Unveiled: Sony 50mm + 70-300mm Lenses for Full-Frame E-Mount Cameras


Incredibly, just two months after the company’s last announcement, Sony has two more lenses to add to its full-frame mirrorless E-mount lineup: a classic, fast FE 50mm f/1.8 prime and a high-performance FE 70-300mm  f/4.5-5.6 G OSS zoom. Both of these lenses further improve the number of options available to entry-level shooters and more demanding photographers.

Starting with the classic, Sony has finally brought a true 50mm lens to its full-frame line for users desiring a normal perspective in a lightweight, compact design. This lens features a fast f/1.8 maximum aperture and seven-blade circular diaphragm for smooth bokeh and it has one aspherical element to help reduce spherical aberrations throughout the aperture range. It is also equipped with an autofocus motor and manual focus ring for more tactile control. Additionally, when used on APS-C format cameras, it has a 75mm equivalent focal length.

Combined with the RX10 III announcement today, Sony seems to be reaching for faraway subjects, with the FE 70-300mm f/4.5-5.6 G OSS. This high-resolution optic covers an expansive telephoto range and features a linear actuator motor and Optical SteadyShot image stabilization. For eliminating aberrations and distortion throughout the zoom range, the lens has two ED glass elements and four aspherical elements, and a Nano AR coating has also been applied to reduce ghosting and lens flare.

This lens can focus as closely as 3' with 0.31x maximum magnification, in a dust- and moisture-resistant configuration. When used on APS-C cameras, it has an even longer equivalent reach of 105-450mm. The lens has a variety of physical controls, including dedicated switches for AF/MF and Optical SteadyShot, as well as a focus range limiter switch and a focus hold button on the side of the barrel for additional control during operation.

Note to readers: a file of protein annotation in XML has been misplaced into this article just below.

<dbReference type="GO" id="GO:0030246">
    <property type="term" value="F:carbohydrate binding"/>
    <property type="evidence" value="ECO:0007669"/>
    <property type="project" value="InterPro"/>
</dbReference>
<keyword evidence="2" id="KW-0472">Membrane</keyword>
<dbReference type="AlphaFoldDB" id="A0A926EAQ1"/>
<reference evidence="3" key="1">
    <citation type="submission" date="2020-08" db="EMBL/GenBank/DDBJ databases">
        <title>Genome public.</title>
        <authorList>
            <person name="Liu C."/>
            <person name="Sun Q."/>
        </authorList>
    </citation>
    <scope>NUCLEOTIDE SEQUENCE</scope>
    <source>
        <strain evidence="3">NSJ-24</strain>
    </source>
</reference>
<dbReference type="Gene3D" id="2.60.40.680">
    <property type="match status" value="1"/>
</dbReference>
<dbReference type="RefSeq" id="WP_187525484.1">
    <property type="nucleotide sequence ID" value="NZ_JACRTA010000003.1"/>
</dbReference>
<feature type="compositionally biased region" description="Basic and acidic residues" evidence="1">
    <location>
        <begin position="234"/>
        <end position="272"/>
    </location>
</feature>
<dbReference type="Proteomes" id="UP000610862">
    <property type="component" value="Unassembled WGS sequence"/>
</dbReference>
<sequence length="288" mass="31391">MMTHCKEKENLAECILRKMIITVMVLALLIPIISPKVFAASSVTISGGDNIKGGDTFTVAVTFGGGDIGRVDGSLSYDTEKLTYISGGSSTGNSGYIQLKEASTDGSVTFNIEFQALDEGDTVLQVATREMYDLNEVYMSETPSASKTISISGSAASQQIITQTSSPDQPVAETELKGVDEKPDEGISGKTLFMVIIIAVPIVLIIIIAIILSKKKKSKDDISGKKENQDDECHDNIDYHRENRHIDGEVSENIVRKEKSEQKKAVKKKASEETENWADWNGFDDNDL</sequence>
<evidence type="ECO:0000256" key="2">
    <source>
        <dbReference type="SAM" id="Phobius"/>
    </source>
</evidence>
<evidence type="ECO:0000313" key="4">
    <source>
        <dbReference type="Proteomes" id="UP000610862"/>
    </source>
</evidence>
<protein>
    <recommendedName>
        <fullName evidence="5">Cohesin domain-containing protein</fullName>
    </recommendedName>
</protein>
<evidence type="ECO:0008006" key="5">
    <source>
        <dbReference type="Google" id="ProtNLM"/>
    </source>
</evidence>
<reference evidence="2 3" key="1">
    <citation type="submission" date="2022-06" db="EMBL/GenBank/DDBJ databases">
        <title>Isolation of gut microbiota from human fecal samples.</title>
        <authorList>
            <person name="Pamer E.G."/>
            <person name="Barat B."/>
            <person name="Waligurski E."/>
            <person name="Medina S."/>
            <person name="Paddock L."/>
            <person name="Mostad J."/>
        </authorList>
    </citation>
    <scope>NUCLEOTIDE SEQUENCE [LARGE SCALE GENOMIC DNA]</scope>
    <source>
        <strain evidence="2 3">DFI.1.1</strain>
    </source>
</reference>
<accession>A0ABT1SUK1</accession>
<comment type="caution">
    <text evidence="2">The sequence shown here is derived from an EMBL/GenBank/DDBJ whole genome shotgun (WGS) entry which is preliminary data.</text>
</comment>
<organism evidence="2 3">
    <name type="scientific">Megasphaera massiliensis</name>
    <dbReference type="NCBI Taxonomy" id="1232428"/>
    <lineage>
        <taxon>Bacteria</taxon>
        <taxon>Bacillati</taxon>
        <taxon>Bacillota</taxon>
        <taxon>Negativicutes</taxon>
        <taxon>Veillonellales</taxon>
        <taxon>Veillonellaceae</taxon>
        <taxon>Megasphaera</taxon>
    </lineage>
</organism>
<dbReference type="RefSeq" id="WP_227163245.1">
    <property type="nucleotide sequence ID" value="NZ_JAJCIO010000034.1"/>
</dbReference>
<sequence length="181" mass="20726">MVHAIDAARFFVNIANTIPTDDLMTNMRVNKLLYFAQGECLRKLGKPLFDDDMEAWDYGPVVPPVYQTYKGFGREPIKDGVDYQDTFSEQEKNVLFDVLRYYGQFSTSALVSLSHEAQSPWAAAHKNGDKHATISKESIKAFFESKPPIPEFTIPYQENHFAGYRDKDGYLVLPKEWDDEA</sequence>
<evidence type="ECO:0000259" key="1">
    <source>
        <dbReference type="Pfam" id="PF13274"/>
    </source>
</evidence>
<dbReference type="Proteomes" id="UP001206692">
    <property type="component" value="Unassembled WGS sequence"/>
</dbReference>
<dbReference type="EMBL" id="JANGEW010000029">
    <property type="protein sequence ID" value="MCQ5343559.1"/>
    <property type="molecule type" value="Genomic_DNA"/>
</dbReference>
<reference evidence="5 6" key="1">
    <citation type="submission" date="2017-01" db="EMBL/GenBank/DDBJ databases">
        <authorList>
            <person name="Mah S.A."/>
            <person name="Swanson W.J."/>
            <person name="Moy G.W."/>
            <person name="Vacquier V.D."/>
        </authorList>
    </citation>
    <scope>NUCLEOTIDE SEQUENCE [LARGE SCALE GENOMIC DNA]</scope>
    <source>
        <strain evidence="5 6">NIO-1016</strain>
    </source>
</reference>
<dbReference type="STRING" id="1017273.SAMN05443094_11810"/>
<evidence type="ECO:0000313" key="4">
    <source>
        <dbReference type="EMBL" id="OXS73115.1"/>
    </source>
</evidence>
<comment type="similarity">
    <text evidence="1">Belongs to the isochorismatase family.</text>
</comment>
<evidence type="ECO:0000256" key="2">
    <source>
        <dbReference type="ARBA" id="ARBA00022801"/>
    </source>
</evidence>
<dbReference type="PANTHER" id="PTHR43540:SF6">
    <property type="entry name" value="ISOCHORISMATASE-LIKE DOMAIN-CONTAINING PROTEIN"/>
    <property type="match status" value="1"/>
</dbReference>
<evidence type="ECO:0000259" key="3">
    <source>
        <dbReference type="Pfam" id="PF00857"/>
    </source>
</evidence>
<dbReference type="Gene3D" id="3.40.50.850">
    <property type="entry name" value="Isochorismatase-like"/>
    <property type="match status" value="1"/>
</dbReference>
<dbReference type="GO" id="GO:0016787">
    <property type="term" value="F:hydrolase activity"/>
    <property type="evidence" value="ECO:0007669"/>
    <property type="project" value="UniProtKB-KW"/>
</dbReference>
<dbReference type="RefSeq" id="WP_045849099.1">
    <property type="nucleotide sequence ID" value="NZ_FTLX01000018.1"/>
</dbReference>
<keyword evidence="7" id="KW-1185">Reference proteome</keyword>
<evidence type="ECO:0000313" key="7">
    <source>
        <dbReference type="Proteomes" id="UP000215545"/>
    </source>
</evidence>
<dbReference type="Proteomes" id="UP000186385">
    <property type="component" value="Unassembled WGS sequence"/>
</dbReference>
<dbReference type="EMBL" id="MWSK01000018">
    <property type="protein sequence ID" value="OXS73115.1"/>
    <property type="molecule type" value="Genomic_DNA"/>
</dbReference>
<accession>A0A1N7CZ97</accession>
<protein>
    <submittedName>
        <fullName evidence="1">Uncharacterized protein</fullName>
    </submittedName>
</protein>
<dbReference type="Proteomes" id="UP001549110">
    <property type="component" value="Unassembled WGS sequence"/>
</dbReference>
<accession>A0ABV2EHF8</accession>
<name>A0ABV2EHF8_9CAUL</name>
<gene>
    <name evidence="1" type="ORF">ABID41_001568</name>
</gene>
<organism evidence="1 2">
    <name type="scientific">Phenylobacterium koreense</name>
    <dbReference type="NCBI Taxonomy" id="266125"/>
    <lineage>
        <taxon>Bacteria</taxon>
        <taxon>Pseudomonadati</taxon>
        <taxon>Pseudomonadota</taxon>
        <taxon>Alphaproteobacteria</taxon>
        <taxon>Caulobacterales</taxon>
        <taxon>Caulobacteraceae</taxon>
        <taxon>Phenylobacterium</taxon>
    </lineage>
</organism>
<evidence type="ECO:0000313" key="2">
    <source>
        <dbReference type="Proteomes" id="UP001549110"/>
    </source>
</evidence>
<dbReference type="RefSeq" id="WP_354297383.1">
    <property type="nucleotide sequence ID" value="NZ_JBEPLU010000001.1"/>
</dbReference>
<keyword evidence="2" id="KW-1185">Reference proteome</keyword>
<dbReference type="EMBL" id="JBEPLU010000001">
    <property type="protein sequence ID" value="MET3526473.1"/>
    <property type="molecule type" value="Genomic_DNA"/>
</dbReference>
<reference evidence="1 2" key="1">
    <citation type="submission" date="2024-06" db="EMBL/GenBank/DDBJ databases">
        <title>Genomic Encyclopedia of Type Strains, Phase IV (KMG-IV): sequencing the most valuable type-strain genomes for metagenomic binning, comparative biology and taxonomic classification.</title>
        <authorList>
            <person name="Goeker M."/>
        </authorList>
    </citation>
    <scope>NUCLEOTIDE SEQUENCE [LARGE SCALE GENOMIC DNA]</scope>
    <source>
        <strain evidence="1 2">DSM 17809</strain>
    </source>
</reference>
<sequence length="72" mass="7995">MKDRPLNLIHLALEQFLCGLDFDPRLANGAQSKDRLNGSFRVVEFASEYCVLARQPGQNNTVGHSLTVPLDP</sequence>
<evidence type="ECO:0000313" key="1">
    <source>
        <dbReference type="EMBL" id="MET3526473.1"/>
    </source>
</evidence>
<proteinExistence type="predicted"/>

FE 50mm f/1.8 FE 70-300mm f/4.5-5.6 G OSS
Lens Mount Sony E (Full Frame) Sony E (Full Frame)
Focal Length (35mm Equivalent on APS-C) 50mm (75mm) 70-300mm (105-450mm)
Maximum Aperture f/1.8 f/4.5-5.6
Minimum Aperture f/22 f/22-29
Angle of View 47° 84° - 8°10'
Minimum Focusing Distance 1.5' / 45 cm 3' / 90 cm
Magnification 0.14x 0.31x
Lens Construction 6 elements / 5 groups 16 elements / 13 groups
Image Stabilization None Yes, Optical SteadyShot
Diaphragm Blades 7, circular 9, circular
Filter Ring Diameter 49mm 72mm
Dimensions 2.8 x 2.3" / 68.6 x 59.5mm 3.3 x 5.8" / 84.0 x 143.5mm
Weight 6.6 oz / 186 g 1.9 lb / 854 g



Is the new 70-300mm lens compatible with the Sony a6000?




Hi Bonnie,

It will be compatible with the a6000. All E-mount lenses (including FE) are compatible with APS-C camera bodies, though you will have to account for the 1.5x crop factor for an equivalent focal length. In this case the lens would be equivalent to a 105-450mm lens on full frame.

Without checking detailed specs, I suspect that the new Sony G zoom is the same optical design as the Sony G, A-mount zoom of the same focal length and f-number ranges.  I have the A-mount version and it is excellent across the board.  Gary Friedman also singled it out as one that he was particularly happy with.  Obviously, it matches up nicely with the 24-70 Zeiss zoom.  For me, it's a long enough lens to avoid the pricey and very large 400mm alternatives.

Some have complained about its length at full extension, particularly with the long hood attached.  I'll admit it doesn't look subtle.  It feels relatively lightweight, given it's specs and physical size.  I'd buy the new model if I didn't already have the A-mount version.  It's an excellent buy.

An important footnote to my last comment:  The E-mount version, like all Sony E-mount zooms, does have built-in stabilization, which the a-mount version does not.

The specs on the 50mm lens does not have image stablization.  My alpha7 II has internal stablization.  

Hi Tim,

The optical design of the FE version is slightly different from the A-mount model (also, as you mention, it has OSS while the A-mount does not), though I suspect that image quality will be similar. If the A-mount version is working great for you, it is likely a good decision to stick with your current lens.



I believe Tim was referring specifically to the 70-300mm when discussing image stabilization. But it is a huge benefit of the II series of a7 cameras to have in-body IS which works with all lenses.